Life Lessons I’ve Learned On a Motorcycle

Elena MyersPress & Events

Between races, Elena relaxes with her team in the garage

Between races, Elena relaxes with her team in the garage

Some my life’s greatest moments so far are those I spent on a motorcycle. Just me and the machine. The adrenaline, the speed, the sense of freedom – that’s what I lived for. Every second on a bike was filled with that rush. Whether you’re a weekend warrior, motocrosser, beginning street rider, or a serious competitor, as I was, I’m sure you’ll be able to relate.But it’s not all smooth, open highway. Any rider who becomes a competitor in the sport of motorcycle road racing can tell you they have experienced some bumps in the road, whether it be the sacrifices they’ve made, persevering after they’ve experienced an all time low, or having the courage to try again after failing or falling. What I’ve learned through this journey to becoming a successful racer is that nothing ever comes easy and you have to fight for what you want and what you believe in. These are the lessons that will stick with me throughout my lifetime.

Lesson 1: Nothing great in this life comes by chance or raw talent. It takes hard work, dedication and determination. From an early age I learned that to be good at something, and to accomplish your goals, you need to remain patient and focused. When I started racing, I practiced every single Monday, rain or shine, at the local go-kart track in Stockton, California. There were days I crashed several times, and there were others that I beat my personal lap-record. I trained hard physically for 8 years in a row, and there were some days that I hated every minute of it. But, I knew that’s what it would take to reach my goals, so I did it. Sometimes you have to take the bad with the good, but if you are determined to keep getting better, you will.

Lesson 2: You’ll never regret the sacrifices you made for something you truly desire. It may seem like you’re giving up so many things, and so much time, but it’s more than worth it. I gave up going to regular high school and opted for home schooling to allow me to travel the country racing motorcycles. My social life was dismal throughout my teenage years. I struggled to maintain friendships and relationships with people at home. The only friends I had at times were my racing competitors who lived on the other side of the country. It wasn’t easy, but the joy I had competing on a motorcycle far outweighed any of the sacrifices I had to make. Sometimes that isn’t always the case, but if you can see your future being a byproduct of sacrifice and hard work, just keep focused and you will reap the benefits.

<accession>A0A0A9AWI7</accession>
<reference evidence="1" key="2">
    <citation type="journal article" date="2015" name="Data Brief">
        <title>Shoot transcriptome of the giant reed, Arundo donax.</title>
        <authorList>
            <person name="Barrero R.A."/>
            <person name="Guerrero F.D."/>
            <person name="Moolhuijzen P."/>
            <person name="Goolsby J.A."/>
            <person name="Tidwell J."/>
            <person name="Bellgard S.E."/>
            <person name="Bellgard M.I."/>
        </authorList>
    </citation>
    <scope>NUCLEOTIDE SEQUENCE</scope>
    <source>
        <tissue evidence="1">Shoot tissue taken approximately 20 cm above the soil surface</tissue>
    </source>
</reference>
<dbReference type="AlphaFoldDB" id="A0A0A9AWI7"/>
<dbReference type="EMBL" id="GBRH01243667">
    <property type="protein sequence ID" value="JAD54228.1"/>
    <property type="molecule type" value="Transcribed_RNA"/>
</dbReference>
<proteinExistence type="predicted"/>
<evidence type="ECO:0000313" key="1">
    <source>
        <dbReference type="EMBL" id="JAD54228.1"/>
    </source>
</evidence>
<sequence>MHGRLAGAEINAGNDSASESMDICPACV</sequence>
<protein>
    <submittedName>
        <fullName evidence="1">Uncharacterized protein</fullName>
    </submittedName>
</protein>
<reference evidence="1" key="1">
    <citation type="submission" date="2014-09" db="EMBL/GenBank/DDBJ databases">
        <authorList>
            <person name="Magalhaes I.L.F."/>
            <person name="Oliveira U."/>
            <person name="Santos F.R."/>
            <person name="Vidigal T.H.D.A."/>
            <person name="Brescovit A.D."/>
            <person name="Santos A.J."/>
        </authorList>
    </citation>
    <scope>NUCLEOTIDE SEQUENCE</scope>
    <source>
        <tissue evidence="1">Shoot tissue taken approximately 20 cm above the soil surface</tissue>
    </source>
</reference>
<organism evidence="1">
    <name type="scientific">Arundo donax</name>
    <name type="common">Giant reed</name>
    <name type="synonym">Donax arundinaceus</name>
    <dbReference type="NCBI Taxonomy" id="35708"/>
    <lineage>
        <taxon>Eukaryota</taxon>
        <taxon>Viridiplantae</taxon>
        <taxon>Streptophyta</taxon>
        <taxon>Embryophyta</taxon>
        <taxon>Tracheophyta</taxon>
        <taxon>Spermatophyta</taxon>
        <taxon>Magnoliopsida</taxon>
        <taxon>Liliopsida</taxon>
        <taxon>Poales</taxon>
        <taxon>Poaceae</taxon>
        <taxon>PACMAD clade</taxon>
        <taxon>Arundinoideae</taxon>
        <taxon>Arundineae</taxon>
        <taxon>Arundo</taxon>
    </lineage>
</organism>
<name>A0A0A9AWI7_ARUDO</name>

Lesson 3: Although the end goal may seem the most rewarding, sometimes the journey is the most satisfying. The experiences, the relationships you build, the community you become a part of, all those things give your process so much meaning. Looking back on my racing career, I am proud of my accomplishments, but I smile more at the little things that I did. The road trips with my family, bar-banging races, pulling wheelies, having that perfect slide in and out of a corner, that’s what I remember. The race wins were a culmination of all the little things coming together, and although that feeling was the best in the world, that’s not the part that made me who I am. Last season, in 2015, I had a pretty dang good year. I finished fifth in the nation’s most prestigious class, yet I look back on that year and what comes to mind are moments that were funny, stressful and unpleasant – those are what I value the most. I took responsibility for so many things; I learned so much and those moments are irreplaceable as I move forward with the rest of my life and everything that comes next synthroid online.

Lesson 4: Have the courage to do something nobody else has done before and to defy the odds. This is the greatest thing I’ve learned in my racing career. There are going to be people who want to see you fail, who say you can’t succeed, who will say something nasty to get under your skin. And this isn’t just through the early stages either. When I was just nine years old, a grown woman told me that a female could never be successful in this sport, and although it made me quite upset at the time, I had the fire in me to prove her wrong, and I did. Up until my last year racing, I still heard comments about how my wins were just flukes and I would never amount to anything in the racing world. The biggest thing I’ve taken from that is to be strong, have faith in myself and the courage to continue on with doing something nobody has really done before.

I think the most important lesson to be learned in life is how to become the best version of yourself. That means doing things you don’t enjoy, things that push you out of your comfort zone, things you have to make sacrifices for. It means ignoring the people who are eager to tell you what you can’t do, and listening to the people that believe in what you can do. And most of all, you have to listen to your own heart and believe in your ability to write your own story. Sometimes that’s the best way to find out who you really are. I learned that lesson riding a motorcycle, and I wouldn’t have it any other way.